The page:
out within ASSlUC, partic ularly among st tJ1e older gener ation of Island ers many of whom claim pure Malai tan, Guada lcanal , Epi , Tanne se, Ambr ym or Aoban descen Thet. suppo rt of certai n of the strong est Island er families quickl y enable d ASSIUC to build up to a nation al organ izatio n, capab le of presen ting submissions to the gover nment and using the contac ts of leadin g I slande rs to act as a pressure group to bring about change. But the same forces which ensure d its rapid grow th have also been instru menta l in its declin e, as traditi onal family loyalties and inter-island alliances have broke n down . The mome ntum of the first few years has dissip ated and ASSIUC's future survival seems doubt ful. Yet this brief politic izatio n has left its mark. The new politic al awareness and the knowledge of the power of a pressure group in relatio n to gover nment and bureau cracy will endur e. Yet witho ut forma l recog nition of their status the I slande rs feel more than ever estran ged from their count ry of birth, and many of the young people have refused to register to vote in a system that they feel does nothin g for them. TOGET HER with this increa sing politic al consciousness and the revival of intere st in the tradit ional skills and customs has come homes, partly promp ted by ASSlU C and partly a re-link ing with their island by privat e Island er initiat ive. Organ ized group s and indivi dual families in the l ast few years have begun to visit relatio ns in the New Hebri des and Solom on I slands from whom they have been separa ted for up to a centur y. Often precise detail s of custom names and village identi ficatio n back in the island s has been forgot ten by Austr alian Island er families, but sufficiently exact memo ries have been kept by some to enable them to re-connect with their relatives. The impac t of realiz ation for the long isolated Melan esians th at they have close relatio ns and even l and 32and cerem onial rights still waitin g for them in the island s is difficu lt to describe. the increasing flow of people betwe en the Pacific I slands and Austra lia, the proble m of conflict betwe en custom ary land ri ghts and mode rn ci ti zenship in Austra lia will have to be faced at gover nmen t level in th e future . After a centur y in Austra lia, the Pacific Island ers are just begin ning to come into their own. P. M. MERCE R AND C. R. MOORE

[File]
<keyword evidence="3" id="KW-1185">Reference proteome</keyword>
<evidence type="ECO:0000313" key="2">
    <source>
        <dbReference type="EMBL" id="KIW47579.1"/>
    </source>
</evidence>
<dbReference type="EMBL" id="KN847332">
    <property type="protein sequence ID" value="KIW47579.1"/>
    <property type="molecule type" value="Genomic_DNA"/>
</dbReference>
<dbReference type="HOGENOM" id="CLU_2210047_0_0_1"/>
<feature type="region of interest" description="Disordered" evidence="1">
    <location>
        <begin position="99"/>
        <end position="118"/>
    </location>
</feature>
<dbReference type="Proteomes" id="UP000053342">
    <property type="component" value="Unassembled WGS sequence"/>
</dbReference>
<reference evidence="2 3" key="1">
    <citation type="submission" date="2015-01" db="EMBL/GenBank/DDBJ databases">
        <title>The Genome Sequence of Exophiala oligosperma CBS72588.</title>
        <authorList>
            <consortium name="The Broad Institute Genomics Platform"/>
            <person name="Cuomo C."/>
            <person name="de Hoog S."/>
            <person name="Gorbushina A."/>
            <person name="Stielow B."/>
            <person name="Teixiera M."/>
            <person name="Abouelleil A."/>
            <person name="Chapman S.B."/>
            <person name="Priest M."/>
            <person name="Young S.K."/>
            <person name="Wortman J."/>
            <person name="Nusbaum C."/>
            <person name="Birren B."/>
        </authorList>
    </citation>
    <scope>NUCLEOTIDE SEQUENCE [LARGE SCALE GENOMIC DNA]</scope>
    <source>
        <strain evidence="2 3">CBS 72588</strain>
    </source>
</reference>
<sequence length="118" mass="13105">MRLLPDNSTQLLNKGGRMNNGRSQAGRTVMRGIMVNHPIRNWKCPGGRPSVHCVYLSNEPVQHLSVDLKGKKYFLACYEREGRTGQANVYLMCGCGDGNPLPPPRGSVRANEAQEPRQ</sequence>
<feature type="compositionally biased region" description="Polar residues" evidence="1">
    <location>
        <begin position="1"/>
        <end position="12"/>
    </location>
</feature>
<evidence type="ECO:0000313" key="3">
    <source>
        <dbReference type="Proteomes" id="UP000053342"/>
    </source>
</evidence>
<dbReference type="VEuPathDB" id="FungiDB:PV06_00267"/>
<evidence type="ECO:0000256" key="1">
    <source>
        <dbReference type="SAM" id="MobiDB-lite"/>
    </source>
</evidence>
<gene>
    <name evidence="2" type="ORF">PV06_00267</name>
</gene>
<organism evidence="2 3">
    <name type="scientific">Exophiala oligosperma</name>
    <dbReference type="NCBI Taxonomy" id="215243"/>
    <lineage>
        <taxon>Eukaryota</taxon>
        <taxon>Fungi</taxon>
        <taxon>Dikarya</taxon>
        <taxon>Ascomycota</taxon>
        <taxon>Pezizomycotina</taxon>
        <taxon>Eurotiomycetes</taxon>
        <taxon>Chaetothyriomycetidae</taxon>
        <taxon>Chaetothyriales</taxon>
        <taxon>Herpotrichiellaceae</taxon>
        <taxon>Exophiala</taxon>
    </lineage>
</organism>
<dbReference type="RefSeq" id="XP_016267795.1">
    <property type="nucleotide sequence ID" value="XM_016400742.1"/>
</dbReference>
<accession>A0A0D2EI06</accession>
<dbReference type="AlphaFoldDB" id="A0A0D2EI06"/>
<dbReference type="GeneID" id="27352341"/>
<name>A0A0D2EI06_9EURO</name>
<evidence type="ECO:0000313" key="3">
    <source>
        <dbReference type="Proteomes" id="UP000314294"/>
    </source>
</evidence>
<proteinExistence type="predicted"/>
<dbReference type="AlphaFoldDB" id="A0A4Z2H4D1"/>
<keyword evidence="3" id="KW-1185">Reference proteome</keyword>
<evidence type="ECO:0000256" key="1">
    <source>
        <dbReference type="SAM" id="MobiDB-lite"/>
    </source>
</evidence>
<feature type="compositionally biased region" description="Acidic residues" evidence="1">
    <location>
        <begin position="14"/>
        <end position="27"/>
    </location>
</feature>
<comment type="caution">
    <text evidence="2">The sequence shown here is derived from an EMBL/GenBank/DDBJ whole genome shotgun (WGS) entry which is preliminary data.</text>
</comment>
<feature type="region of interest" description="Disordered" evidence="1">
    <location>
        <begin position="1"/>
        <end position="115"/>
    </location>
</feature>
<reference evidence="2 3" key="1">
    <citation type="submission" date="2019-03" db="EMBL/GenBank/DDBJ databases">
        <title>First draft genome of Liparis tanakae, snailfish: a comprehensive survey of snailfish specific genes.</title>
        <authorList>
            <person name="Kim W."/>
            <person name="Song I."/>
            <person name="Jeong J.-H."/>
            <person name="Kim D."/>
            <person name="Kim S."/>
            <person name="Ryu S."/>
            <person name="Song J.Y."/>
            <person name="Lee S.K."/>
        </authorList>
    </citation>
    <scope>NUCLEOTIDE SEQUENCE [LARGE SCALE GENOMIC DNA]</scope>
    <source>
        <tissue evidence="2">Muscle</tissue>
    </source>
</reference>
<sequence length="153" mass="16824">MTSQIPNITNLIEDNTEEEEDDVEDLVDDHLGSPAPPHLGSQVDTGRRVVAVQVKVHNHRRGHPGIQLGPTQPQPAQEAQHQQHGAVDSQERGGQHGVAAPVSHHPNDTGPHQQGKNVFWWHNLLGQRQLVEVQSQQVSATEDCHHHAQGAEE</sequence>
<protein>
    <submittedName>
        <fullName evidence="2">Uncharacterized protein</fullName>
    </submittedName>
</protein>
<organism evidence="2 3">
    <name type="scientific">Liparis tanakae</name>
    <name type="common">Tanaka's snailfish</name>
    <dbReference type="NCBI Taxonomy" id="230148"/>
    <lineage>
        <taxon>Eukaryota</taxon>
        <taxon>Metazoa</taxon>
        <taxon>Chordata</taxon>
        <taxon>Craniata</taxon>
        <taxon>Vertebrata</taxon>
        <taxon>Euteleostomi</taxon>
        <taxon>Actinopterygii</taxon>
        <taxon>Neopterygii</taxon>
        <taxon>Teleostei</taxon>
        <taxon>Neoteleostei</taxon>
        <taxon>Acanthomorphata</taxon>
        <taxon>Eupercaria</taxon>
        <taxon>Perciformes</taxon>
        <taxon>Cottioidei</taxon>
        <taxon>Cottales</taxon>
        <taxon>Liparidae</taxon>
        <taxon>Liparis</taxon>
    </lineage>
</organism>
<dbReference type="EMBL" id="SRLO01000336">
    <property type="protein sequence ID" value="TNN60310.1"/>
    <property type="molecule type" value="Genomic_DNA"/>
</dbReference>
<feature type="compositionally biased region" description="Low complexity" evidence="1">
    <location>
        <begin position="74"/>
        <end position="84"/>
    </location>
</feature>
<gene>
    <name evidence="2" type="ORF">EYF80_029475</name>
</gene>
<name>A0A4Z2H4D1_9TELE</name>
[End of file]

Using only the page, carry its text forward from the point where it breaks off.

32 This has been found to be the case b)' Queensland fami1ie s recent!) ' re-estab lishing the ties with Malaita in the Solomo n I slands , and For further inform ation on the lives of on Tongo a in the Ne" · Hebrid es. Pacific Islande rs in contem porary Au stralia ccntrat ing more on the recent retum of , ron· Mercer and C. R. Moore, 'The forgou enQueensland Islande rs 10 their home islands, see P. M. people: Austral ia's immigr ant Melane sians' , Meanjin Quarte rly , forthco ming.